How many of you listen to Talk Radio? Well, I do, and Jordan Rich of WBZ in Boston is entertaining and enlightening. Last year, he challenged listeners to make a turkey out of their hand prints as he used to do as a kid. Here was mine..sent last Thanksgiving. Maybe you will want to try your hand at this art! (pun intended). Unfortunately, Jordan is on during weekend hours at night/morning, 1030AM on your dial. If you wake up in the wee hours of the night, tune him in.
Thanksgiving in Maine saw our first snow, but it turned to rain and didn't accumulate enough for tracking. However, the seas were stormy and wild! My pictures don't give credit to the voracity of those waves. It was almost scary; I couldn't help but wonder how that little pocket of anemones on Joe's Head, survive the force of that surf. There were sea birds bobbing on the high seas, occasionally diving, but not taking flight in the strong wind. Those of you who bob on blowed up rafts and snorkle in calm seas must wonder what I am talking about. The transformation is spectacular. I wonder if you know where this picture was taken? What you should bare in mind is that these conditions uncover rocks you aren't used to seeing. Notice the mounds of foam that every now and then pick up and fly through the air. When you walk through that frothy stuff, it sticks to your shoes.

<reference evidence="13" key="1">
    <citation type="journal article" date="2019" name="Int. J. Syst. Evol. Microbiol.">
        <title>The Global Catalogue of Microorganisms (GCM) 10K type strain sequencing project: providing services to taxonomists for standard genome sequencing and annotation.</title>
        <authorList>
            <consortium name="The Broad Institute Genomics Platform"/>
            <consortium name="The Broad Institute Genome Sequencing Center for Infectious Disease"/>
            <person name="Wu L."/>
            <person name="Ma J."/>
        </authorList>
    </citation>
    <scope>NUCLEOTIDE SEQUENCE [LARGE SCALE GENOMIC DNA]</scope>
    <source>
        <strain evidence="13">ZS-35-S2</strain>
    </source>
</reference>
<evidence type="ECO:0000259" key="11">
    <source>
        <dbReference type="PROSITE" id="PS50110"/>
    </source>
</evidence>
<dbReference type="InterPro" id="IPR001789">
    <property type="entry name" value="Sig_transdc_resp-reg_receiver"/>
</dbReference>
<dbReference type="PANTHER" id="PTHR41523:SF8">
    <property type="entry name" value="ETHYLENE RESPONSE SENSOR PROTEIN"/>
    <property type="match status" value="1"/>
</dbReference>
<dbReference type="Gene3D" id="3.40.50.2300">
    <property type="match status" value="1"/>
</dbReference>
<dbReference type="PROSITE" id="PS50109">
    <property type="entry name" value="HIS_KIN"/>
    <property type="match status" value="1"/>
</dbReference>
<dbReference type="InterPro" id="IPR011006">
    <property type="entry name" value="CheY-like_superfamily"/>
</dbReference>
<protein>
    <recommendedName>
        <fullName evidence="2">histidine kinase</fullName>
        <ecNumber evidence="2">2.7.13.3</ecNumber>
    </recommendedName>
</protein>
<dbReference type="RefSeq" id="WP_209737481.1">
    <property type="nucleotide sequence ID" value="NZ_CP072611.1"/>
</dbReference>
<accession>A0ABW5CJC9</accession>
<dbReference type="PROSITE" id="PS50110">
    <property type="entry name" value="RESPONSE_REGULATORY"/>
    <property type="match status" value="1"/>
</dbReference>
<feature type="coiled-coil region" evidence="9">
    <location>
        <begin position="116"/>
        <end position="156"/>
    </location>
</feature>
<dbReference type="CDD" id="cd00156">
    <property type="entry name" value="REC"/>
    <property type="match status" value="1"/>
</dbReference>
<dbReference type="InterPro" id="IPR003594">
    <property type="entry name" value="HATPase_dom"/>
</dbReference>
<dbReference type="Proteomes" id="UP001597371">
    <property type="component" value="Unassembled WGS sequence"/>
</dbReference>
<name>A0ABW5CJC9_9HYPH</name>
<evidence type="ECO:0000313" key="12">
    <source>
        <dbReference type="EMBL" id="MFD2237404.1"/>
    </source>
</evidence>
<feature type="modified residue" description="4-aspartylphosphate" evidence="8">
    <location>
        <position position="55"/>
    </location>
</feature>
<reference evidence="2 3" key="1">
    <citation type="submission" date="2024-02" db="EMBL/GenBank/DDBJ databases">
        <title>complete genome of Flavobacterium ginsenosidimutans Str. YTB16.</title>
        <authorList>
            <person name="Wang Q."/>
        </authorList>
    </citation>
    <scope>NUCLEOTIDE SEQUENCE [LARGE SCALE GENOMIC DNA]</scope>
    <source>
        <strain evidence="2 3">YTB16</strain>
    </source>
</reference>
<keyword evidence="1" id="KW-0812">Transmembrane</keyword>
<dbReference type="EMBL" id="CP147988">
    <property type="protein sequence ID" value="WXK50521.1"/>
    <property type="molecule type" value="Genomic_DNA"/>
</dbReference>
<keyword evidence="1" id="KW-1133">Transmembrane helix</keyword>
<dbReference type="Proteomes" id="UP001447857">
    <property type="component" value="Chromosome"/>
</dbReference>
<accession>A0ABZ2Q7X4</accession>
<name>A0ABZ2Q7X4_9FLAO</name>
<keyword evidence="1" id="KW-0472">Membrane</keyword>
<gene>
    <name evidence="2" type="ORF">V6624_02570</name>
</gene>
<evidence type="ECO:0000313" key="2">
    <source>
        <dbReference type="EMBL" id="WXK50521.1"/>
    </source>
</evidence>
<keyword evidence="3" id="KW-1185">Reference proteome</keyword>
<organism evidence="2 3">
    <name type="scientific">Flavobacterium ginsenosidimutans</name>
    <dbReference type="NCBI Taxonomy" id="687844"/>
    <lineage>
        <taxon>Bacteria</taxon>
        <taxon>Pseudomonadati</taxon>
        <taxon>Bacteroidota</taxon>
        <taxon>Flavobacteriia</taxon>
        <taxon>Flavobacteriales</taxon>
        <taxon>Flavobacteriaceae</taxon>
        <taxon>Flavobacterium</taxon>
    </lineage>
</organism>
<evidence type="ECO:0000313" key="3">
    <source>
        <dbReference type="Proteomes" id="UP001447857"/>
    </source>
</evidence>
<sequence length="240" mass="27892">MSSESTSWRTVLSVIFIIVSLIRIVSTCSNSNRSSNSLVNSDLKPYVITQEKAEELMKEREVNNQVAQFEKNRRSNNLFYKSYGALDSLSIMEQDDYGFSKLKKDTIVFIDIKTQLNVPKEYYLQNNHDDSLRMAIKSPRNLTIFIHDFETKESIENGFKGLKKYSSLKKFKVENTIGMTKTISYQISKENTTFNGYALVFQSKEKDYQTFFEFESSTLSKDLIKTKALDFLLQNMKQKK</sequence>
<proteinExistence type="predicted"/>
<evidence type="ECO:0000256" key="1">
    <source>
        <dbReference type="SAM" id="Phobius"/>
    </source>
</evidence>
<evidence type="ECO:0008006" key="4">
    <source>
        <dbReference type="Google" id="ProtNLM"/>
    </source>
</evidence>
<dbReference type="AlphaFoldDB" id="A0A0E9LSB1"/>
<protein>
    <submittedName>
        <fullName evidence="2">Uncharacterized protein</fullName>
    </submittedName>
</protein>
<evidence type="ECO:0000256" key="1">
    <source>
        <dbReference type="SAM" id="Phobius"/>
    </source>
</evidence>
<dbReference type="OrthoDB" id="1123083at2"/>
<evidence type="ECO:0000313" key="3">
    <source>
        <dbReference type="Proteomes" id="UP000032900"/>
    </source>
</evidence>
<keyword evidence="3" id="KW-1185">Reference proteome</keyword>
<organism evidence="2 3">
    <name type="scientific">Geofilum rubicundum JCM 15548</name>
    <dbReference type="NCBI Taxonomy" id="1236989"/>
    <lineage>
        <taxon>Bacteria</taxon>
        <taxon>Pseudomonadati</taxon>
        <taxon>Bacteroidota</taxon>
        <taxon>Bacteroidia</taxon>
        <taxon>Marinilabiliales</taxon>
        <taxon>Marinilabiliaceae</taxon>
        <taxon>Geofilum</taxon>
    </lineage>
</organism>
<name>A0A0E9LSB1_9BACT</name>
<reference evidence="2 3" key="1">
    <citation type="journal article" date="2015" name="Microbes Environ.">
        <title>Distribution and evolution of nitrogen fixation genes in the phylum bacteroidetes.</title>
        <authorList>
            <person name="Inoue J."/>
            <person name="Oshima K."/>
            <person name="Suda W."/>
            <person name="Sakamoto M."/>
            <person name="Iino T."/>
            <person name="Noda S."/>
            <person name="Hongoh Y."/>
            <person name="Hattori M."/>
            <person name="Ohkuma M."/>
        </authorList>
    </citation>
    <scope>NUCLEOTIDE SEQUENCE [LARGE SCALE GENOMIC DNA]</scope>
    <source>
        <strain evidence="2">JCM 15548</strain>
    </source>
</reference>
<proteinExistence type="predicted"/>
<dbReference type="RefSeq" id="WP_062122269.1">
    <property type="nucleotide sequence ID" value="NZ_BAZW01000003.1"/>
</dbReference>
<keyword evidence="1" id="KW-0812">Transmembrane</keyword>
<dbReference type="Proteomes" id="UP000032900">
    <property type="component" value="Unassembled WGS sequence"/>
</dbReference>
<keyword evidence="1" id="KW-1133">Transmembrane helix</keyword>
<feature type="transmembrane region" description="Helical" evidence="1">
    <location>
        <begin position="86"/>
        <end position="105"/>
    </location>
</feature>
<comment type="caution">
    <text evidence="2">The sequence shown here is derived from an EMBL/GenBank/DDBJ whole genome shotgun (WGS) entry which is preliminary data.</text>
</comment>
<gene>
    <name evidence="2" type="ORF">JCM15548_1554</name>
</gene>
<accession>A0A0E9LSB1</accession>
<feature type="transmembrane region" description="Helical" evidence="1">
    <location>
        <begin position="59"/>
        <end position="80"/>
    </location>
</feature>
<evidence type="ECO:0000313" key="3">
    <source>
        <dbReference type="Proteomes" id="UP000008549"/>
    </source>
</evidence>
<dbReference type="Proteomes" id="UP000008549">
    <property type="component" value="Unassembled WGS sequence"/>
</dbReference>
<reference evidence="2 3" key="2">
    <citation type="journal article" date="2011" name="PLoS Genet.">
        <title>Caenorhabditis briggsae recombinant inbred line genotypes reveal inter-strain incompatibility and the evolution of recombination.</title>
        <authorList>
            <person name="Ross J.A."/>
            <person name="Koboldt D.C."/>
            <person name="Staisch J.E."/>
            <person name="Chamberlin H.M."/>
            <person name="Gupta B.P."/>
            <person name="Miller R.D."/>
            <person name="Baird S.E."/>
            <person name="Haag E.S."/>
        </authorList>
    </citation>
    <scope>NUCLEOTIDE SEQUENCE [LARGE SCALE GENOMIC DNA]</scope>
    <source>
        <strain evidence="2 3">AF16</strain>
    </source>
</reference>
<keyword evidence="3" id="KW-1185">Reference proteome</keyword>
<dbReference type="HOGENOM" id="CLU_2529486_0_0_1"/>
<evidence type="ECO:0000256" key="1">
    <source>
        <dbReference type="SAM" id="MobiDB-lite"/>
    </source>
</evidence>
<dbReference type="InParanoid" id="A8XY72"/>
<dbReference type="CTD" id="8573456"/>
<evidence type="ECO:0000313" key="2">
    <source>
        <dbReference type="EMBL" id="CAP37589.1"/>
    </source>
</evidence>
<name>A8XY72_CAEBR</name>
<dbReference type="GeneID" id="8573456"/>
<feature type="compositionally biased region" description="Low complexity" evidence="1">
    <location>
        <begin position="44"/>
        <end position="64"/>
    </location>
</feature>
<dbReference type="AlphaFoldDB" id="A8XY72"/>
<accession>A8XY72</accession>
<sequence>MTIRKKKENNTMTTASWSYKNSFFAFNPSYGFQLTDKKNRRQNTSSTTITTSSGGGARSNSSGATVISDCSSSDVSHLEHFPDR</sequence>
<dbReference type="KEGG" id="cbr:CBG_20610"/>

The other consequence
of these high winds and waves are the alteration of the sandy
beaches from erosion. The waves had reached the dune grasses and
undermined their roots. Equally problematic were washouts due
to heavy rain that flows out to sea creating channels. Many camp
sites and pathways were flooded. I tarried, as it was getting
dark, and had a hard time finding a dry passage over beaches and
back on Dune Way.
The gulls have had one bonus from the high seas. I see where they have been dining on Surf Clams that must have been sucked out of the sand by the surf. I once saw a gull pick up one of those large, hard shelled clams and drop it from on high. It broke on the firm sand while the bird picked away at the insides. I found two lobster traps tossed up on the beach, buoys and all. Unfortunately, there were no animals inside for me to release.
Last week I showed the fall foliage of the rock growing 3 Toothed Cinquefoil. Here is a spring reminder of what that plant's flowers look like. I am quite sure these plants were sprayed by the surf at high tide this week. They grow in cracks where they have a good view of the changing surf. They must be hardy plants. Are you puzzled by their name? Each leaf ends in 3 teeth, which is hard to detect in the picture. You Frenchmen will recognize the word for five in your language - cinque. Foil is another word for petals, and you'll notice there are five of them. The plant's scientific name is Potentilla tridentata.
This will be my last November entry. December is on our doorstep. Can you believe it? I better get back to my wreathe making. 11/25/05 Thankful Ronnie